Fire Safety Tips for Your Home

Every year in the U.S., fire kills over 3,000 people, injures thousands more and causes billions of dollars of damage. House fires are a major contributor to those horrific statistics, which is why it’s important to make fire safety a priority in your home. Here are some tips from the U.S. Fire Administration to help keep you and your family safe:

Fire Alarms
You may have less than three minutes to escape a home fire, so every second counts. For early fire detection, install smoke alarms on every level of your home and inside and outside all sleeping areas. Test your alarms monthly to ensure they work and don’t need new batteries, and replace alarms that are at least 10 years old.

According to the U.S. Fire Administration, cooking is the No. 1 cause of home fires. To prevent a cooking fire, stay in the kitchen when you’re frying, grilling, broiling or boiling food. If you leave the kitchen, turn the burner off. Keep things that can burn away from your cooking area, and turn pot handles toward the back of the stove so they won’t get bumped.

Heating is the second-leading cause of home fires. Keep anything that can burn at least three feet away from fireplaces, wood stoves, portable heaters and radiators. When you leave a room or go to bed, turn heaters off or unplug them. Have your furnace, chimney and chimney connector inspected by a professional every winter, and make repairs before cool weather sets in.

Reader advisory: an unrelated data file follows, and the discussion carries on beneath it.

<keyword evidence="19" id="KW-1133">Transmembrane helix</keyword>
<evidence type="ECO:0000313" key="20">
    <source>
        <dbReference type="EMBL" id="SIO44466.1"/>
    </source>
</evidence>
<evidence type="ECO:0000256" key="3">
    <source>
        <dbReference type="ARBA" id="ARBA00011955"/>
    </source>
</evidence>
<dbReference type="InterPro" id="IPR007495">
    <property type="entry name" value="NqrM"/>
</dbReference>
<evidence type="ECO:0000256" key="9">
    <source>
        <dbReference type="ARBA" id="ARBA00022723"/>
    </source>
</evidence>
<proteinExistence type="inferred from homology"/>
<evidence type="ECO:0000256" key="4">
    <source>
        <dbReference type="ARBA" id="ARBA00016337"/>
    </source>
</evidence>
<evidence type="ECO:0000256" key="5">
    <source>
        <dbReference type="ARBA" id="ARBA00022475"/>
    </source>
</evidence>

To prevent an electrical fire, plug only one heat-producing appliance, such as a microwave, coffee maker or portable heater, into an electrical outlet. If you have an electrical cord that is frayed or broken, throw it out. Use extension cords as a temporary power supply only.

Any open flame is dangerous, so if you use candles in your home, put them in sturdy holders. Place candles at least 12 inches away from anything that can burn, and make sure pets and children can’t reach them. Blow out all candles if you leave the room, get sleepy or go to bed.

If you smoke at home, you’re at higher risk for a fire. Use deep, sturdy ashtrays, and make sure to put cigarettes all the way out. Smoke only when you’re alert—never in bed or if you’re drowsy.

Escape Plan 
As mentioned, time is precious when it comes to a fire, so establish an escape plan with your family about what to do if there is one. Make sure everyone knows two ways out of each room, and agree on a distant place outside your home where you can all meet safely, such as a sidewalk across the street. To ensure family members remember the plan, practice it together at least twice a year.

If you keep these simple tips in mind, your home is bound to be much safer from fire.

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